It’s July 31st. I hear Carole King singing in my head and dream of waking up beside the man I love on the first day of August. Hers is a love song to summer. It’s not yet noon, over 100 degrees, muggy. Clouds piled against the mountains move toward us. One good thing: this weather gives us cleaner air. Second good thing: cicadas loud in the two trees. They change pitch, volume, breath, weave sound in and out, insect orchestra. I have just read the chapter of Natalie’s book where she talks about teachers, about Wendy. She is right. Wendy’s rich prose makes me envious. But right before, she tells us to copy Hemingway, to write a piece in one or two syllable words. I think: I do that. I don’t need to practice that. It’s organic, what comes to me. Today is the eve of the halfway point between midsummer and the fall equinox, the veil between the worlds thin. I make a small altar on the courtyard table: two tomatoes grown in the big terra cotta pot, bougainvillea, tecoma and Mexican birds of paradise from our garden, orange calcite, yellow citrine. I light one candle for this harvest time, for this turning of our world, and a second candle for all the beings I know who’ve died in recent months, feline, human, canine: Sunny, Auntie Christel’s brother in Germany, Bob, Colleen’s father, Annie. I ask for blessings on their spirits, on the ones left behind, still in bodies. May we honor both sides of this thinning veil. I take a deep breath, hear small chirpings in our tree. A verdin, I think. One lone dove sits on the wooden fence, Boo sprawled beneath the apricot mallow. Sofia comes outside, drinks water. Everything goes still. And then the cicadas begin to buzz again, and I draw another breath, keep my pen moving across the page. Sweat rolls down my right temple. My stomach growls. I twitch a fly off my forearm. I am in love with the last day of July.
I eat the best mango I have ever tasted. It wasn’t much to look at when it was still whole. It never got that lovely red blush. There was a small patch of yellow on the skin. I even put it in the refrigerator because I’d bought too much fruit. I didn’t want it to spoil. When I peel it, inside it is a rich orange, the flesh wet and firm. I cut it up in big, messy chunks, the mango slipping out of my hands. I gnaw on the big white pit. (I always want to save the pits, make art with them, but I resist.) I eat it in the courtyard with a small pile of Brazil nuts. I eat with my fingers, savor each bite. The cicadas—two of them, I think—begin buzzing in the Palo Verde when I am chewing the last piece. I don’t know how long I sit there, mesmerized by the lingering taste of sweet, delicious mango and the exotic summer song of the cicadas, the bowl propped against my belly. I come to with my hand still poised over the empty bowl, my fingers slick with mango juice.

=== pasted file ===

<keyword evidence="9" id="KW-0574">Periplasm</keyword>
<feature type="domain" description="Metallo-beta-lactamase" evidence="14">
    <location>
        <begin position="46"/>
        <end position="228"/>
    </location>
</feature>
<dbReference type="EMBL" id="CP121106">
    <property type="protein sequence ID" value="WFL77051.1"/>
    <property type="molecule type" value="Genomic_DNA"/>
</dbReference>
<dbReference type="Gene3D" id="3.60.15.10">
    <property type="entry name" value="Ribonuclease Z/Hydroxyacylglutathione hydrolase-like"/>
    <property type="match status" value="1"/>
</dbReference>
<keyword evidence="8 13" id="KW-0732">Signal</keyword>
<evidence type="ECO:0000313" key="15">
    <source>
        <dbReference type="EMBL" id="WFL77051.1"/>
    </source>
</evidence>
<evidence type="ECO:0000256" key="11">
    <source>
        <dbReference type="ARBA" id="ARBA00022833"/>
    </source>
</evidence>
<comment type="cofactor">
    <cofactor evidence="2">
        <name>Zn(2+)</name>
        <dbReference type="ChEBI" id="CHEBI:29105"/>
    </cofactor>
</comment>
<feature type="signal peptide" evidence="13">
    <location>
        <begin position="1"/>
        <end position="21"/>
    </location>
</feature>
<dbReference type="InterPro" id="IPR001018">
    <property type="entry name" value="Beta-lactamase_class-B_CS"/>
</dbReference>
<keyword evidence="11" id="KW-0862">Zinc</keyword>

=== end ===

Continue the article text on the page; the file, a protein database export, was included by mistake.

It’s the small things that stop me, give me breath. The unbelievable yellow of the new kitchen cloth from Trader Joe’s lying in a bright wet clump on the edge of the sink, the fleeting perfection of its spotlessness. The messy lumps of peeled mango piled inside the red glass bowl, waiting for me to finish writing and open a chilled bottle of Topo Chico to go with them. The surprising thunder of the cicadas in the neighbor’s tree, filling our courtyard garden, growing louder and louder as dusk darkens to night, their wild crescendo crashing through the open windows, the abrupt silence at full dark. I still find myself rubbing my fingers against each other sometimes, evidence of my hidden anxiety. But tonight I listen to the now-quiet air and feel the kind of peace I’ve been longing for.